Jet Airways Employees Attempt to Buy the Airline

A Jet Airways Boeing 777-300ER landing in Amsterdam. (Photo: AirlineGeeks | Fabian Behr)

The dust really hasn’t settled for Jet Airways. The former carrier spent a considerable portion of the past few years in death throes until it was finally grounded this past April. The airline was doing nothing but burning cash at an alarming rate concerning investors such as Etihad and various Indian banks.

There was no money to pay outstanding loans or employees, many of which had gone without paychecks for months. Lenders had enough of the failing airline and after it was grounded a request for bids was put out for interested parties to acquire anywhere between 33 to 75 percent of the airline.

The deadline for this sale process was May 30 which came and went without any realistic offers for the beleaguered airline.

Bankruptcy and Employee Bid

Bankruptcy proceedings have begun with the National Company Law Tribunal admitting an insolvency petition filed by the State Bank of India on behalf of 26 lenders on June 20.

In an unexpected turn of events, several groups of Jet Airways employees partnered up with Adi Partners, a London-based global management and investment advisory firm, to acquire a 75 percent stake in the airline.

The terms of the deal give Adi Partners a 49 percent ownership share with the employees receiving 26 percent. The remaining 25 percent would continue to be held by the banking consortium.  The sum that the airline employees need to gather is not a trivial amount and their source of funding should be called into question. Where employees who haven’t been paid for months are getting money for this sort of buyout is a little bit of a head-scratcher.

They state that a request has been made to Law Tribunal to free up some of Jet Airways’ remaining cash to pay employees or at least divert some of those funds back into the airline.

Not all employees, however, are onboard with this idea with the pilots’ union distancing itself from this announcement.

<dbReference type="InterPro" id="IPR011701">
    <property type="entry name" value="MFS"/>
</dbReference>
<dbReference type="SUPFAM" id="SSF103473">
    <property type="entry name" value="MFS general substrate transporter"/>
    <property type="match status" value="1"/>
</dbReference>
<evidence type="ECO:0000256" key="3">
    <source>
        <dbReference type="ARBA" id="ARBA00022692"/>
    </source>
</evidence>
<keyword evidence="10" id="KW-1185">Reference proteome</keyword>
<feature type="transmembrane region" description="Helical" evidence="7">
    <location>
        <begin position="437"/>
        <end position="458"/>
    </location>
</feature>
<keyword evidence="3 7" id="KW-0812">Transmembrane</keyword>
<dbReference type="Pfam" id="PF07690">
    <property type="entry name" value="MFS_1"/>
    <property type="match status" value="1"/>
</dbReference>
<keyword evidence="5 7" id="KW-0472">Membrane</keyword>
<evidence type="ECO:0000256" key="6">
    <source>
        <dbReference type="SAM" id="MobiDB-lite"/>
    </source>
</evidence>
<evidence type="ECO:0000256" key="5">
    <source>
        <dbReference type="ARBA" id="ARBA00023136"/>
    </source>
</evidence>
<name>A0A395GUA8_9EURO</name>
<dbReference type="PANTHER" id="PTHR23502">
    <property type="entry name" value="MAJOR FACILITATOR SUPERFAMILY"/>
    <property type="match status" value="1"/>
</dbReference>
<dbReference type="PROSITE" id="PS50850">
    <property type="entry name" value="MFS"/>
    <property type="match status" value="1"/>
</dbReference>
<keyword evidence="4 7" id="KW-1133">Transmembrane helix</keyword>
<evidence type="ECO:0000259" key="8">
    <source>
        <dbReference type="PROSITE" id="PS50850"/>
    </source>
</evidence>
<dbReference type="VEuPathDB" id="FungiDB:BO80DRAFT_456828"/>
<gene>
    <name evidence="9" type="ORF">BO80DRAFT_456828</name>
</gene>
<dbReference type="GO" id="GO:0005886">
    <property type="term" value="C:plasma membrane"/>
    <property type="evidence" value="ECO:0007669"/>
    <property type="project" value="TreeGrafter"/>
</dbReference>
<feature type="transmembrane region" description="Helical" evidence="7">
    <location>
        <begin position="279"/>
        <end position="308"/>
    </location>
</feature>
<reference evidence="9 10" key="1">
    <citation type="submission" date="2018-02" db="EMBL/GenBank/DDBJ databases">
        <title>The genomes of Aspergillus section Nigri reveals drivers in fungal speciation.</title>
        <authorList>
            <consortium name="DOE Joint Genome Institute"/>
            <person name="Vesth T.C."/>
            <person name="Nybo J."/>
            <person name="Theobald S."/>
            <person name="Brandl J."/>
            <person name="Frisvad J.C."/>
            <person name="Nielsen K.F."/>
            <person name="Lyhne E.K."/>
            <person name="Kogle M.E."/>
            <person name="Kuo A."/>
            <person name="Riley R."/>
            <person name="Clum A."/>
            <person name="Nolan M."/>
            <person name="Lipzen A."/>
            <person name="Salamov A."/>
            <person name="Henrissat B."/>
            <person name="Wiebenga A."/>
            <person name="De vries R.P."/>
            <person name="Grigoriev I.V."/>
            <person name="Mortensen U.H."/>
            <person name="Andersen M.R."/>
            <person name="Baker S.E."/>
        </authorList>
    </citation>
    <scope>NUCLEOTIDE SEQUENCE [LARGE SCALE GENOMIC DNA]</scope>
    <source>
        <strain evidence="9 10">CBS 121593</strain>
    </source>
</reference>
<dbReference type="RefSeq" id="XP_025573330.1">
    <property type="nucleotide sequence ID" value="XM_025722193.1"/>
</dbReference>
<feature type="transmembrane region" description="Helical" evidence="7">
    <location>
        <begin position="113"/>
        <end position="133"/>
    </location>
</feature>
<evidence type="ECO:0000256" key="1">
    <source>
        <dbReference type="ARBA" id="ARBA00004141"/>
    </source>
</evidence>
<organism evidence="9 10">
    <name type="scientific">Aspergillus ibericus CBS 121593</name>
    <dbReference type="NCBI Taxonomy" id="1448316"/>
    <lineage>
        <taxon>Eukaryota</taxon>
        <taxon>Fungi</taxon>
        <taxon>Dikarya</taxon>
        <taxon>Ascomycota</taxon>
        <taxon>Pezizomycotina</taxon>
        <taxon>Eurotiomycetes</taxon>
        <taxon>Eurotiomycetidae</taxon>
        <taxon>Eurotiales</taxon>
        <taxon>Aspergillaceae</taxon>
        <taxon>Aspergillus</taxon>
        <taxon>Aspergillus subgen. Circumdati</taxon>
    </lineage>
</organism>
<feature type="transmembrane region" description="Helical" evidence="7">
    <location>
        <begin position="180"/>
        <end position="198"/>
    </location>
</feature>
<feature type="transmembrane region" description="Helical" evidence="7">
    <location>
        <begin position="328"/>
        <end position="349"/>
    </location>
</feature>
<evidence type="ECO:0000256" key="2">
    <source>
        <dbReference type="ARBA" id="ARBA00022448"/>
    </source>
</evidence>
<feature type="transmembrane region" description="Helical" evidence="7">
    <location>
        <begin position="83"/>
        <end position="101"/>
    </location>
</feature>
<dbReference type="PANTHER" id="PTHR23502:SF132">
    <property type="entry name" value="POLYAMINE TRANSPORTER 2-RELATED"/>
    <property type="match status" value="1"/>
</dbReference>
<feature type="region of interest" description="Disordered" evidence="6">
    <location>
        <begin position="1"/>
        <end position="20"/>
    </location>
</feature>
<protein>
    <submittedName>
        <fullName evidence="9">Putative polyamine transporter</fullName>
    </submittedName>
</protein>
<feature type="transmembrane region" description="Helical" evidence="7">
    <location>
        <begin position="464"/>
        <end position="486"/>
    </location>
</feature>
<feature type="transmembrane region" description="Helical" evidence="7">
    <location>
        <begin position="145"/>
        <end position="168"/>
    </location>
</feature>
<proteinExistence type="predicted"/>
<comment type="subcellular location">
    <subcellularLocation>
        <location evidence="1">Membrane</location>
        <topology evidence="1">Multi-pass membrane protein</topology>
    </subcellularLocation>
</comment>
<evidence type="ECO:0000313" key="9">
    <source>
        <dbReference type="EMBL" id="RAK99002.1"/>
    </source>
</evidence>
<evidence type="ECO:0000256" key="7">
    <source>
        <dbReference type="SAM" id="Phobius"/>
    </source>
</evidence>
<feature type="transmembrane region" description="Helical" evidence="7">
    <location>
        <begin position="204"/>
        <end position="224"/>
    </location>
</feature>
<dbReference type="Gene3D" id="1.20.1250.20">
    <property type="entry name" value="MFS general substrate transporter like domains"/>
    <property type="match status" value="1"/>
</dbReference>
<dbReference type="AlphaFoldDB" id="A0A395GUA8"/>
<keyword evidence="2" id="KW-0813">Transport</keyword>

The Airline is Already Cannibalized

In reality, however, it seems odd that there are still attempts to revive the airline. Even if the airline were set to fly again it isn’t really clear if these alleged 10,000 remaining employees are even available to start working again. Everyone else has already left in masses to other airlines.

In addition, Jet Airways only has around 15 planes left in its fleet that it actually owns. The other 100+ planes were all leased and the majority of these planes have already been repossessed by lessors and are already flying for other airlines in India.

More importantly, many of Jet Airways’ 440+ slots at Mumbai and Delhi airports have already been doled out to other Indian airlines. SpiceJet has won 43 percent of the slots. Other domestic airlines were less than successful in their quest for the slots. IndiGo, GoAir, Vistara, and AirAsia India have received a total of 32 percent combined.

While there is some expectation that these slots would be returned to Jet Airways once the airline returns to the skies, that really doesn’t seem realistic. These other airlines have already ramped up capacity and have filled the gaps Jet Airways has left behind. It’s hard to picture the other Indian carriers willingly giving up the slots they’ve received.

At the end of the Jet Airways has lost over half its employees, nearly all its airplanes, and basically all its slots. What is there left to really revive? At most, it would be a skeleton of its former operation and that point the question is just why? There really doesn’t seem like a good reason to bring Jet Airways back.

Hemal Gosai

Hemal took his first flight at four years old and has been an avgeek since then. When he isn't working as an analyst he's frequently found outside watching planes fly overhead or flying in them. His favorite plane is the 747-8i which Lufthansa thankfully flies to EWR allowing for some great spotting. He firmly believes that the best way to fly between JFK and BOS is via DFW and is always willing to go for that extra elite qualifying mile.
Hemal Gosai